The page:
It’s been said that if you want to be a successful leader you should find a parade and get out in front of it.
I was reminded of that quote when I read an article about famous coaches in professional sports. Guys like Bill Belichick of the New England Patriots or Bill Walsh of the San Francisco 49ers. Or basketball giants like Red Auerbach, Phil Jackson and Pat Riley. Or baseball managers like Joe Torre.
This article suggested that while we can marvel at the coaching records and successes, each of those coaches were fortunate to be partnered up with the greatest players of the time in the sports they were playing. In effect, the article suggested, the coaches may be great because they found the “right parade.”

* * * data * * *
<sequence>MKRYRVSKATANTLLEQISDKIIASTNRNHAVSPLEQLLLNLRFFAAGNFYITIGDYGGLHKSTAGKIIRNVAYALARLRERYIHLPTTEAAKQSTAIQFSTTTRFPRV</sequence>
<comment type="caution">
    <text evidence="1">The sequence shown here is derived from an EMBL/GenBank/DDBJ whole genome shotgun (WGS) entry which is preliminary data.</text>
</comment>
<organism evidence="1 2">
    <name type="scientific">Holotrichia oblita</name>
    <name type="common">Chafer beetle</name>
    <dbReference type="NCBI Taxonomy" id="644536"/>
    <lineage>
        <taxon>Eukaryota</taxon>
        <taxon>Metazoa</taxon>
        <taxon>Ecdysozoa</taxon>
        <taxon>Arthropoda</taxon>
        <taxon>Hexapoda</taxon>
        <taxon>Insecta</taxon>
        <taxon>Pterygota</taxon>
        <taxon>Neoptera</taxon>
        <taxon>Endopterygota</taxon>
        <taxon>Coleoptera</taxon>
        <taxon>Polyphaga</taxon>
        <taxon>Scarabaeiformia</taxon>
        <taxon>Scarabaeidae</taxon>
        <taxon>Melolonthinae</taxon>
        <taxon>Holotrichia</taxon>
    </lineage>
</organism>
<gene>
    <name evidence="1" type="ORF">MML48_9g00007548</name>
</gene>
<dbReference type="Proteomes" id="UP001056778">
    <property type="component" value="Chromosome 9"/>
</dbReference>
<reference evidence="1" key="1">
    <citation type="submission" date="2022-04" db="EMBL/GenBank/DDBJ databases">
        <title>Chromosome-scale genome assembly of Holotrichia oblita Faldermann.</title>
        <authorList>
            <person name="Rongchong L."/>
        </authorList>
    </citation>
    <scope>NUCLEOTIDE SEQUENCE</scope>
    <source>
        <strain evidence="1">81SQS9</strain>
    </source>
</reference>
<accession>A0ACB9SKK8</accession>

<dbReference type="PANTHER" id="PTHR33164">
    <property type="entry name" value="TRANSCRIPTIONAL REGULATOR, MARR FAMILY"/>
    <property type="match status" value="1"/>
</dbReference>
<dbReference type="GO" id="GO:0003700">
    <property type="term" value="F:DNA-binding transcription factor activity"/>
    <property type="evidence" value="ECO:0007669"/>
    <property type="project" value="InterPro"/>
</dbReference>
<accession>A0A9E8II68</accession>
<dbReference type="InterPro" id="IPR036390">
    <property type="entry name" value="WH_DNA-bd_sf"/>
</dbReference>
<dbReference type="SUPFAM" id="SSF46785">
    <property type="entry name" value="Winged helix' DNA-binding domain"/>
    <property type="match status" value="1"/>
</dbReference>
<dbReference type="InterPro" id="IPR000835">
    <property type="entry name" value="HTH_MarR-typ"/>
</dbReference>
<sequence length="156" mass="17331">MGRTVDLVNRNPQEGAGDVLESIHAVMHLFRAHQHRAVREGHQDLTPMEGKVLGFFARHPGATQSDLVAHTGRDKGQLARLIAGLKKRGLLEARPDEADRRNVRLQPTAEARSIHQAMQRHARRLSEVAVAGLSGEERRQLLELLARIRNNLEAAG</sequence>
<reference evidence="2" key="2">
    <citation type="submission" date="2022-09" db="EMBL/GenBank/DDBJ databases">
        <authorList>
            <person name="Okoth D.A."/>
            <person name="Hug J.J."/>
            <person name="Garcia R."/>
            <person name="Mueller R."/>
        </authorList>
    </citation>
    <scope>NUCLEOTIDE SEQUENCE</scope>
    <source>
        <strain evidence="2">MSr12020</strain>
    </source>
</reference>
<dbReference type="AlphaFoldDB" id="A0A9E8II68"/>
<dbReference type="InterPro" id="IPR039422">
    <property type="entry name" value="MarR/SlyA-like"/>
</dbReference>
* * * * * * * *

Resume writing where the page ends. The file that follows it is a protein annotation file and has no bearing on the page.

I believe coaching and leadership matters. Coaches help draw up strategies. They define roles. They endeavor to show players how they can be more effective. They can rally the team when it is called for. They can hold players accountable to high standards.
But, at the end of the day, the players must be good at what they do, be striving to get better and believe in the program laid out by the coach.
We have recently gone through the 10 Commitments. We highlighted the importance of working together as a team to achieve safety, to delight our customers, to maintain and operate all of our assets in the best way possible, to efficiently and productively produce the outcomes that lead to profit, and to do all those things better tomorrow.
I think it’s a pretty good plan. I believe if it is well executed it will allow us to win in the marketplace.
But, I’m not confused. I can describe the plan and teach it. But, you will be the team that achieves it. You have to believe it. You have to focus on its effective execution every day. That kind of execution takes an every-player effort.
Are you in?